11. SledDog

    SledDog Icon

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    May 5, 2007
    It will depend on how close you are to any airport, landingstrip, etc....

    Here's the info for the US from 14 CFR Part 77:

    Who Must File?

    ยง 77.13 - Any person/organization who intends to sponsor any of the following construction or alterations must notify the Administrator of the FAA.

    Any construction or alteration exceeding 200 ft above ground level

    Any construction or alteration within 20,000 ft of a public use or military airport which exceeds a 100:1 surface from any point on the runway of each airport with at least one runway more than 3,200 ft.

    within 10,000 ft of a public use or military airport which exceeds a 50:1 surface from any point on the runway of each airport with its longest runway no more than 3,200 ft.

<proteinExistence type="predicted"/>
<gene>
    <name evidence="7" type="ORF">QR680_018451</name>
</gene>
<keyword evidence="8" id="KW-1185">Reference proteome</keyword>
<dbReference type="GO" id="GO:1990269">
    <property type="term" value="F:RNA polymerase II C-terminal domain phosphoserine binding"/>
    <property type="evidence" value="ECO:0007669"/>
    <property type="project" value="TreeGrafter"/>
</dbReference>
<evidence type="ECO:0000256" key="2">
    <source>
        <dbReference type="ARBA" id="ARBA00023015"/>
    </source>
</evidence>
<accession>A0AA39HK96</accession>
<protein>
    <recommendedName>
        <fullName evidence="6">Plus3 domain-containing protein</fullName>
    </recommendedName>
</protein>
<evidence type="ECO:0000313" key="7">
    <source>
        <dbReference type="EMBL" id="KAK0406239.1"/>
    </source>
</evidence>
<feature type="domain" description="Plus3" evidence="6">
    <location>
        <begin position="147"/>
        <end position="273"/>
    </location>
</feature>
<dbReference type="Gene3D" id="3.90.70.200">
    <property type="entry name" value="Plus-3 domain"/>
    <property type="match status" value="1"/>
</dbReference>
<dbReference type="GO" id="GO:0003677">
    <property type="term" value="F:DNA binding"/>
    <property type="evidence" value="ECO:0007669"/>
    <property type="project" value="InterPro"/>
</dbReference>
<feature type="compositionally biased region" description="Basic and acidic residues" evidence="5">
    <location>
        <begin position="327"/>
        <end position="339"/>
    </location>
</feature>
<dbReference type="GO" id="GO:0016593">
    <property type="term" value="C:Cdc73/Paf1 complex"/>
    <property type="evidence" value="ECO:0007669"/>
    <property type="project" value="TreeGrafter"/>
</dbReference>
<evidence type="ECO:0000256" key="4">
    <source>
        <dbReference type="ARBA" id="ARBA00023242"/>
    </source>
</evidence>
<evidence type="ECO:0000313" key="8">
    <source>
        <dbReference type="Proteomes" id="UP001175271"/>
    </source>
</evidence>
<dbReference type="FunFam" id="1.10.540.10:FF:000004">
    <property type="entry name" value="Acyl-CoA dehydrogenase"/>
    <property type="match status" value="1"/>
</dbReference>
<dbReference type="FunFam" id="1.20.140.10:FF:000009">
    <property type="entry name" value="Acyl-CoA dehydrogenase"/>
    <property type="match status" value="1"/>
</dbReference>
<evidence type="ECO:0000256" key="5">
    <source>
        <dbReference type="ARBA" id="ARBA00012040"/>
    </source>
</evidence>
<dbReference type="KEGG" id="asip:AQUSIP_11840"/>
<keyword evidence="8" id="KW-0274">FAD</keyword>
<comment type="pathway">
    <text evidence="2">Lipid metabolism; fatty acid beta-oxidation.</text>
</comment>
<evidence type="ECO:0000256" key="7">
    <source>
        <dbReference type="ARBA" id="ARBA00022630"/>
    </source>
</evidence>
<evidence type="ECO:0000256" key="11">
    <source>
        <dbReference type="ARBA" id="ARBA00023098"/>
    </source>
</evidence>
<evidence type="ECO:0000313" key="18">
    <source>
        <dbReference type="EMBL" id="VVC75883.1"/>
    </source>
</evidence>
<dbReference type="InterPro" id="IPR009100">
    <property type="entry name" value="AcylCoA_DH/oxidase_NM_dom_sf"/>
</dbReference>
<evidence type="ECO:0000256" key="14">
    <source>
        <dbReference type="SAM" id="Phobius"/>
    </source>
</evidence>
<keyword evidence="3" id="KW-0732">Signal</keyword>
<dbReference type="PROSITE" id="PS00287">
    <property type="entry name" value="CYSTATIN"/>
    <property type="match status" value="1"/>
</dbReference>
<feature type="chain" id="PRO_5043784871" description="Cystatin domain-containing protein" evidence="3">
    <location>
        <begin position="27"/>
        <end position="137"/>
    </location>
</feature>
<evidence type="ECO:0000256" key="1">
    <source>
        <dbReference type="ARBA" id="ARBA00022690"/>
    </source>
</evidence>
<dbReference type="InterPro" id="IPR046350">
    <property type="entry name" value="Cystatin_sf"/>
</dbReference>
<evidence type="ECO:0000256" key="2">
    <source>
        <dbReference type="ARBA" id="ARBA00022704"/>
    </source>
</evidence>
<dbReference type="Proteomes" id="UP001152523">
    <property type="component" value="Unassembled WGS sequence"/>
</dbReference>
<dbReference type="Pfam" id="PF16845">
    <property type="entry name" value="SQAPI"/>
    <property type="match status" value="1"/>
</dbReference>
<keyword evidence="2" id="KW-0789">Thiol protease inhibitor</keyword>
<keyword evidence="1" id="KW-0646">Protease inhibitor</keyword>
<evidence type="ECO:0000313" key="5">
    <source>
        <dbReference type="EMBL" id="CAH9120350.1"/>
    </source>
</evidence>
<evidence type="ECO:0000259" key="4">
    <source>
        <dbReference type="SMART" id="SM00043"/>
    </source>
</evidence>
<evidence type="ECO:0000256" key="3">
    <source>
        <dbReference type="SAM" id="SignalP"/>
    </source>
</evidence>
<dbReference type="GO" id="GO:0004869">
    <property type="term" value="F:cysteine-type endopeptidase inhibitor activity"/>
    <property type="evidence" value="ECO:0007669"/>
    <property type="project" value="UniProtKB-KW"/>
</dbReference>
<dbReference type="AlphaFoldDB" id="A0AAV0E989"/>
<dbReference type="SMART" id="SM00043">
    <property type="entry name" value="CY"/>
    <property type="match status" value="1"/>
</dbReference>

within 5,000 ft of a public use heliport which exceeds a 25:1 surface
    Any highway, railroad or other traverse way whose prescribed adjusted height would exceed that above noted standards

    When requested by the FAA

    Any construction or alteration located on a public use airport or heliport regardless of height or location

    Persons failing to comply with the provisions of FAR Part 77 are subject to Civil Penalty under Section 902 of the Federal Aviation Act of 1958, as amended and pursuant to 49 U.S.C. Section 46301(a).


    Here's the info for Canada from Standard 621.19 - Standards Obstruction Markings Chapter 2, section 2.2: